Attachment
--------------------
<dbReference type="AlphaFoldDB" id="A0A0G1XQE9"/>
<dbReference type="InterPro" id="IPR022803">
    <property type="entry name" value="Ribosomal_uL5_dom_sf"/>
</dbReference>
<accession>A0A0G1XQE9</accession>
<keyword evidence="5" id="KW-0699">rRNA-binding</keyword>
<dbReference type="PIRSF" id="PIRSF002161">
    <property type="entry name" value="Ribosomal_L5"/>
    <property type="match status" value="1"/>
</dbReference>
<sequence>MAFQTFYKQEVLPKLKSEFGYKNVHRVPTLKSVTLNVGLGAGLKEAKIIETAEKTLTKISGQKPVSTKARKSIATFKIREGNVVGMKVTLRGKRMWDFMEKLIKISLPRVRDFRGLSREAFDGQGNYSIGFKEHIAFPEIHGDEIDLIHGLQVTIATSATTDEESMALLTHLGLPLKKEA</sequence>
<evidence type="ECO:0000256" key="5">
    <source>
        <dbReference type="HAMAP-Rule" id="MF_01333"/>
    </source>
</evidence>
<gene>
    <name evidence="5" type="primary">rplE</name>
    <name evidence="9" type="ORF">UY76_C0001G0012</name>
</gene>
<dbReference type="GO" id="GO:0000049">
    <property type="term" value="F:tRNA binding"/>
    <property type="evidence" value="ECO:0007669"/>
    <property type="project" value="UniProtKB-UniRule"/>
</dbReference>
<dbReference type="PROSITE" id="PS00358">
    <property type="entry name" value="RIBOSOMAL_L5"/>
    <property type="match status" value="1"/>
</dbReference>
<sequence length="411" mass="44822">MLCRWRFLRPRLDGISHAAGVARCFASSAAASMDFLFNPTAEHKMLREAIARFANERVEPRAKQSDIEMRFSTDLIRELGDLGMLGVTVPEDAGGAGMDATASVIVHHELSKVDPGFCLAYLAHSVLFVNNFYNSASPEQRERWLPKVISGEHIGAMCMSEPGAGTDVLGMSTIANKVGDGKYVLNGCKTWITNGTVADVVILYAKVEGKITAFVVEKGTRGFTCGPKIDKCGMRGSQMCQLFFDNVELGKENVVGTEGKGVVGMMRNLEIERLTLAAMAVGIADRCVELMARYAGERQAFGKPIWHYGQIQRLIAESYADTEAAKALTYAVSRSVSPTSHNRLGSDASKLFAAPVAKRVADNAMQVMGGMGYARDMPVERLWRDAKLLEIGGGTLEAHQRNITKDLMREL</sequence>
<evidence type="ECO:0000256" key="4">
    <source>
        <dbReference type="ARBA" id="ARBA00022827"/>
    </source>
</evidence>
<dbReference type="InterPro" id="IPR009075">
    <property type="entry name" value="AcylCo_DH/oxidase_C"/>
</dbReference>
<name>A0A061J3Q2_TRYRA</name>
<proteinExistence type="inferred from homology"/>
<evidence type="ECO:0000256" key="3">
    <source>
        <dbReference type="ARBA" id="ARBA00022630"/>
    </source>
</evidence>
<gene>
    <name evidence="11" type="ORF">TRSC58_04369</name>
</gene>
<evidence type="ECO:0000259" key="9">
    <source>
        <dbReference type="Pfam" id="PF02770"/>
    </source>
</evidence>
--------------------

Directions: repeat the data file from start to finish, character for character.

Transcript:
<dbReference type="AlphaFoldDB" id="A0A0G1XQE9"/>
<dbReference type="InterPro" id="IPR022803">
    <property type="entry name" value="Ribosomal_uL5_dom_sf"/>
</dbReference>
<accession>A0A0G1XQE9</accession>
<keyword evidence="5" id="KW-0699">rRNA-binding</keyword>
<dbReference type="PIRSF" id="PIRSF002161">
    <property type="entry name" value="Ribosomal_L5"/>
    <property type="match status" value="1"/>
</dbReference>
<sequence>MAFQTFYKQEVLPKLKSEFGYKNVHRVPTLKSVTLNVGLGAGLKEAKIIETAEKTLTKISGQKPVSTKARKSIATFKIREGNVVGMKVTLRGKRMWDFMEKLIKISLPRVRDFRGLSREAFDGQGNYSIGFKEHIAFPEIHGDEIDLIHGLQVTIATSATTDEESMALLTHLGLPLKKEA</sequence>
<evidence type="ECO:0000256" key="5">
    <source>
        <dbReference type="HAMAP-Rule" id="MF_01333"/>
    </source>
</evidence>
<gene>
    <name evidence="5" type="primary">rplE</name>
    <name evidence="9" type="ORF">UY76_C0001G0012</name>
</gene>
<dbReference type="GO" id="GO:0000049">
    <property type="term" value="F:tRNA binding"/>
    <property type="evidence" value="ECO:0007669"/>
    <property type="project" value="UniProtKB-UniRule"/>
</dbReference>
<dbReference type="PROSITE" id="PS00358">
    <property type="entry name" value="RIBOSOMAL_L5"/>
    <property type="match status" value="1"/>
</dbReference>
<sequence length="411" mass="44822">MLCRWRFLRPRLDGISHAAGVARCFASSAAASMDFLFNPTAEHKMLREAIARFANERVEPRAKQSDIEMRFSTDLIRELGDLGMLGVTVPEDAGGAGMDATASVIVHHELSKVDPGFCLAYLAHSVLFVNNFYNSASPEQRERWLPKVISGEHIGAMCMSEPGAGTDVLGMSTIANKVGDGKYVLNGCKTWITNGTVADVVILYAKVEGKITAFVVEKGTRGFTCGPKIDKCGMRGSQMCQLFFDNVELGKENVVGTEGKGVVGMMRNLEIERLTLAAMAVGIADRCVELMARYAGERQAFGKPIWHYGQIQRLIAESYADTEAAKALTYAVSRSVSPTSHNRLGSDASKLFAAPVAKRVADNAMQVMGGMGYARDMPVERLWRDAKLLEIGGGTLEAHQRNITKDLMREL</sequence>
<evidence type="ECO:0000256" key="4">
    <source>
        <dbReference type="ARBA" id="ARBA00022827"/>
    </source>
</evidence>
<dbReference type="InterPro" id="IPR009075">
    <property type="entry name" value="AcylCo_DH/oxidase_C"/>
</dbReference>
<name>A0A061J3Q2_TRYRA</name>
<proteinExistence type="inferred from homology"/>
<evidence type="ECO:0000256" key="3">
    <source>
        <dbReference type="ARBA" id="ARBA00022630"/>
    </source>
</evidence>
<gene>
    <name evidence="11" type="ORF">TRSC58_04369</name>
</gene>
<evidence type="ECO:0000259" key="9">
    <source>
        <dbReference type="Pfam" id="PF02770"/>
    </source>
</evidence>